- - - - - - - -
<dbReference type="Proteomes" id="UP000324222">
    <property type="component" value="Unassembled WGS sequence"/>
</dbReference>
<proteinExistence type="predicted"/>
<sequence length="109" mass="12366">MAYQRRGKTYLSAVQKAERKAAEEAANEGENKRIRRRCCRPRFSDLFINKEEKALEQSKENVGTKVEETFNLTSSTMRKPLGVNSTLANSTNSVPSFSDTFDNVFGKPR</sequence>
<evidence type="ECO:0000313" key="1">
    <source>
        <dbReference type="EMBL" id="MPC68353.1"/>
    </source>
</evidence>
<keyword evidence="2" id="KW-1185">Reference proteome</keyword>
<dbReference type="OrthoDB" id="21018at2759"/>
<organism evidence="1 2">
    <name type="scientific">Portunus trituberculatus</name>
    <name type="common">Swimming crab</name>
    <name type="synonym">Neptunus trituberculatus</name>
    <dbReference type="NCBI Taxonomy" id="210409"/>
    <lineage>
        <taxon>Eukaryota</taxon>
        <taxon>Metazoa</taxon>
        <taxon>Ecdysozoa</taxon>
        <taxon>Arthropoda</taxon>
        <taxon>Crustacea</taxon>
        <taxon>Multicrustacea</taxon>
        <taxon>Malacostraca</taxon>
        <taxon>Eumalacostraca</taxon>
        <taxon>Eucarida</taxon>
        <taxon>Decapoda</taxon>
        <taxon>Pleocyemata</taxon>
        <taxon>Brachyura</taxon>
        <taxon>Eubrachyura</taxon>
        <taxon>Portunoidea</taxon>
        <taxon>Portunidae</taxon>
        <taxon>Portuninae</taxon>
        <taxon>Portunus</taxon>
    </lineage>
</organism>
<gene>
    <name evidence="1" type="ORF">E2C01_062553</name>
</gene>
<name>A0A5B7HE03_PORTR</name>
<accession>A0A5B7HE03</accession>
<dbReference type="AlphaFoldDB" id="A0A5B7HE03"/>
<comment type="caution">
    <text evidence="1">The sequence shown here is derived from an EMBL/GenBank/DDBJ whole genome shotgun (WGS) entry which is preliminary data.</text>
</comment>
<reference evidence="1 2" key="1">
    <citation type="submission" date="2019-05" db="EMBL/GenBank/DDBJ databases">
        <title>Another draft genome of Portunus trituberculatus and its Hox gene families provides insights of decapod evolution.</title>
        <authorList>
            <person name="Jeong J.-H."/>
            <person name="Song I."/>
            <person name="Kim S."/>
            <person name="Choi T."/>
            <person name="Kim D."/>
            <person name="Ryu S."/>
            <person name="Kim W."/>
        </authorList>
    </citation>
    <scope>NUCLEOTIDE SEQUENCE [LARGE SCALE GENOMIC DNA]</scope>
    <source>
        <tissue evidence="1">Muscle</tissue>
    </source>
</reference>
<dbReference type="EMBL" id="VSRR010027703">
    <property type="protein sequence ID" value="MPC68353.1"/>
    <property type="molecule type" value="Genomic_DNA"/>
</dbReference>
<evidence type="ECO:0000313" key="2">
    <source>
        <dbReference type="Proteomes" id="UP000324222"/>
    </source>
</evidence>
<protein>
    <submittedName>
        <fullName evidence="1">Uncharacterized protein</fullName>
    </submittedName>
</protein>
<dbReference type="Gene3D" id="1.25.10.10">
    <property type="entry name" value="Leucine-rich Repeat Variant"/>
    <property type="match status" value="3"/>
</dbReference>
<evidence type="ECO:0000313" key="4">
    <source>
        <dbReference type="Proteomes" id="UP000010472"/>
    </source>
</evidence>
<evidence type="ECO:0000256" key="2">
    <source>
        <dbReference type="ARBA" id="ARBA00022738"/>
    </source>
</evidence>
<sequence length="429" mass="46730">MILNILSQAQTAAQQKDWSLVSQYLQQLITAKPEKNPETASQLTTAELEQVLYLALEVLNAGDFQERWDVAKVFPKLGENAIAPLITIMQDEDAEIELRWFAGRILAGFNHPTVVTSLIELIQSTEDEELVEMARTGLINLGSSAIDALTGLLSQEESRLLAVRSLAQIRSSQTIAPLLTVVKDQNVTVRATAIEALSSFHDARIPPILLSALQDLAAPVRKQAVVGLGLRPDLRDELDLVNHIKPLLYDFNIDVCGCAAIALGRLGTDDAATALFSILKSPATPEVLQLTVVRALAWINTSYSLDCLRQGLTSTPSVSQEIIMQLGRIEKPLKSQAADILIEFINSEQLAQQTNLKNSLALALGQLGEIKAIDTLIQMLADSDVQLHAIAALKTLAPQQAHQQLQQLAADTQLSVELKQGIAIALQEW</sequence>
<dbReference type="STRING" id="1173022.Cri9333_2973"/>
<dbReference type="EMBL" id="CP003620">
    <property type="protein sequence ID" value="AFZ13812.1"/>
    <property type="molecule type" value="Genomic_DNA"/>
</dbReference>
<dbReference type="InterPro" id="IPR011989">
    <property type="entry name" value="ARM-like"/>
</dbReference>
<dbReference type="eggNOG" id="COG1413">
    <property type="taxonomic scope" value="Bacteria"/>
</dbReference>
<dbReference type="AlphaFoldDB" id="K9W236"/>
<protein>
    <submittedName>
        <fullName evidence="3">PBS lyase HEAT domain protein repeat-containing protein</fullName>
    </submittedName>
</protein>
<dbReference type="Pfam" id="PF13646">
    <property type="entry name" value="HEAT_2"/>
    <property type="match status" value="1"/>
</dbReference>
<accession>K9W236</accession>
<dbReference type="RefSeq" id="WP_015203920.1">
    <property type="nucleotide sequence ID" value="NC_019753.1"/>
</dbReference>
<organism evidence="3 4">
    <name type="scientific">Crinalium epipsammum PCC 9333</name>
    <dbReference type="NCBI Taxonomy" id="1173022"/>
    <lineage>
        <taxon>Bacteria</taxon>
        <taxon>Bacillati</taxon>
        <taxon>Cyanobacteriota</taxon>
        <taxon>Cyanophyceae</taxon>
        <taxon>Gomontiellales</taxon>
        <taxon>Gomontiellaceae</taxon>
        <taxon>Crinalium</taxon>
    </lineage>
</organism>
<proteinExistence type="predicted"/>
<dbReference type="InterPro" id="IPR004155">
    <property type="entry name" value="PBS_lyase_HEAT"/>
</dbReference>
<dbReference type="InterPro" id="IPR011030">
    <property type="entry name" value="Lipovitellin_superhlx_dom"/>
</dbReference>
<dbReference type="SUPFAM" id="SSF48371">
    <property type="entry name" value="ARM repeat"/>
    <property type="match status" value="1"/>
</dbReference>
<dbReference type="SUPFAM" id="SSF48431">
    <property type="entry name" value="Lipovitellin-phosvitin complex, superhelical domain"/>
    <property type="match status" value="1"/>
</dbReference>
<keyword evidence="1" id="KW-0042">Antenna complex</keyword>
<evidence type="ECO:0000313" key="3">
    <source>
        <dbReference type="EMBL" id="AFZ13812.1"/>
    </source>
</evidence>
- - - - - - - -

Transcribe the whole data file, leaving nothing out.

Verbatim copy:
<dbReference type="Proteomes" id="UP000324222">
    <property type="component" value="Unassembled WGS sequence"/>
</dbReference>
<proteinExistence type="predicted"/>
<sequence length="109" mass="12366">MAYQRRGKTYLSAVQKAERKAAEEAANEGENKRIRRRCCRPRFSDLFINKEEKALEQSKENVGTKVEETFNLTSSTMRKPLGVNSTLANSTNSVPSFSDTFDNVFGKPR</sequence>
<evidence type="ECO:0000313" key="1">
    <source>
        <dbReference type="EMBL" id="MPC68353.1"/>
    </source>
</evidence>
<keyword evidence="2" id="KW-1185">Reference proteome</keyword>
<dbReference type="OrthoDB" id="21018at2759"/>
<organism evidence="1 2">
    <name type="scientific">Portunus trituberculatus</name>
    <name type="common">Swimming crab</name>
    <name type="synonym">Neptunus trituberculatus</name>
    <dbReference type="NCBI Taxonomy" id="210409"/>
    <lineage>
        <taxon>Eukaryota</taxon>
        <taxon>Metazoa</taxon>
        <taxon>Ecdysozoa</taxon>
        <taxon>Arthropoda</taxon>
        <taxon>Crustacea</taxon>
        <taxon>Multicrustacea</taxon>
        <taxon>Malacostraca</taxon>
        <taxon>Eumalacostraca</taxon>
        <taxon>Eucarida</taxon>
        <taxon>Decapoda</taxon>
        <taxon>Pleocyemata</taxon>
        <taxon>Brachyura</taxon>
        <taxon>Eubrachyura</taxon>
        <taxon>Portunoidea</taxon>
        <taxon>Portunidae</taxon>
        <taxon>Portuninae</taxon>
        <taxon>Portunus</taxon>
    </lineage>
</organism>
<gene>
    <name evidence="1" type="ORF">E2C01_062553</name>
</gene>
<name>A0A5B7HE03_PORTR</name>
<accession>A0A5B7HE03</accession>
<dbReference type="AlphaFoldDB" id="A0A5B7HE03"/>
<comment type="caution">
    <text evidence="1">The sequence shown here is derived from an EMBL/GenBank/DDBJ whole genome shotgun (WGS) entry which is preliminary data.</text>
</comment>
<reference evidence="1 2" key="1">
    <citation type="submission" date="2019-05" db="EMBL/GenBank/DDBJ databases">
        <title>Another draft genome of Portunus trituberculatus and its Hox gene families provides insights of decapod evolution.</title>
        <authorList>
            <person name="Jeong J.-H."/>
            <person name="Song I."/>
            <person name="Kim S."/>
            <person name="Choi T."/>
            <person name="Kim D."/>
            <person name="Ryu S."/>
            <person name="Kim W."/>
        </authorList>
    </citation>
    <scope>NUCLEOTIDE SEQUENCE [LARGE SCALE GENOMIC DNA]</scope>
    <source>
        <tissue evidence="1">Muscle</tissue>
    </source>
</reference>
<dbReference type="EMBL" id="VSRR010027703">
    <property type="protein sequence ID" value="MPC68353.1"/>
    <property type="molecule type" value="Genomic_DNA"/>
</dbReference>
<evidence type="ECO:0000313" key="2">
    <source>
        <dbReference type="Proteomes" id="UP000324222"/>
    </source>
</evidence>
<protein>
    <submittedName>
        <fullName evidence="1">Uncharacterized protein</fullName>
    </submittedName>
</protein>
<dbReference type="Gene3D" id="1.25.10.10">
    <property type="entry name" value="Leucine-rich Repeat Variant"/>
    <property type="match status" value="3"/>
</dbReference>
<evidence type="ECO:0000313" key="4">
    <source>
        <dbReference type="Proteomes" id="UP000010472"/>
    </source>
</evidence>
<evidence type="ECO:0000256" key="2">
    <source>
        <dbReference type="ARBA" id="ARBA00022738"/>
    </source>
</evidence>
<sequence length="429" mass="46730">MILNILSQAQTAAQQKDWSLVSQYLQQLITAKPEKNPETASQLTTAELEQVLYLALEVLNAGDFQERWDVAKVFPKLGENAIAPLITIMQDEDAEIELRWFAGRILAGFNHPTVVTSLIELIQSTEDEELVEMARTGLINLGSSAIDALTGLLSQEESRLLAVRSLAQIRSSQTIAPLLTVVKDQNVTVRATAIEALSSFHDARIPPILLSALQDLAAPVRKQAVVGLGLRPDLRDELDLVNHIKPLLYDFNIDVCGCAAIALGRLGTDDAATALFSILKSPATPEVLQLTVVRALAWINTSYSLDCLRQGLTSTPSVSQEIIMQLGRIEKPLKSQAADILIEFINSEQLAQQTNLKNSLALALGQLGEIKAIDTLIQMLADSDVQLHAIAALKTLAPQQAHQQLQQLAADTQLSVELKQGIAIALQEW</sequence>
<dbReference type="STRING" id="1173022.Cri9333_2973"/>
<dbReference type="EMBL" id="CP003620">
    <property type="protein sequence ID" value="AFZ13812.1"/>
    <property type="molecule type" value="Genomic_DNA"/>
</dbReference>
<dbReference type="InterPro" id="IPR011989">
    <property type="entry name" value="ARM-like"/>
</dbReference>
<dbReference type="eggNOG" id="COG1413">
    <property type="taxonomic scope" value="Bacteria"/>
</dbReference>
<dbReference type="AlphaFoldDB" id="K9W236"/>
<protein>
    <submittedName>
        <fullName evidence="3">PBS lyase HEAT domain protein repeat-containing protein</fullName>
    </submittedName>
</protein>
<dbReference type="Pfam" id="PF13646">
    <property type="entry name" value="HEAT_2"/>
    <property type="match status" value="1"/>
</dbReference>
<accession>K9W236</accession>
<dbReference type="RefSeq" id="WP_015203920.1">
    <property type="nucleotide sequence ID" value="NC_019753.1"/>
</dbReference>
<organism evidence="3 4">
    <name type="scientific">Crinalium epipsammum PCC 9333</name>
    <dbReference type="NCBI Taxonomy" id="1173022"/>
    <lineage>
        <taxon>Bacteria</taxon>
        <taxon>Bacillati</taxon>
        <taxon>Cyanobacteriota</taxon>
        <taxon>Cyanophyceae</taxon>
        <taxon>Gomontiellales</taxon>
        <taxon>Gomontiellaceae</taxon>
        <taxon>Crinalium</taxon>
    </lineage>
</organism>
<proteinExistence type="predicted"/>
<dbReference type="InterPro" id="IPR004155">
    <property type="entry name" value="PBS_lyase_HEAT"/>
</dbReference>
<dbReference type="InterPro" id="IPR011030">
    <property type="entry name" value="Lipovitellin_superhlx_dom"/>
</dbReference>
<dbReference type="SUPFAM" id="SSF48371">
    <property type="entry name" value="ARM repeat"/>
    <property type="match status" value="1"/>
</dbReference>
<dbReference type="SUPFAM" id="SSF48431">
    <property type="entry name" value="Lipovitellin-phosvitin complex, superhelical domain"/>
    <property type="match status" value="1"/>
</dbReference>
<keyword evidence="1" id="KW-0042">Antenna complex</keyword>
<evidence type="ECO:0000313" key="3">
    <source>
        <dbReference type="EMBL" id="AFZ13812.1"/>
    </source>
</evidence>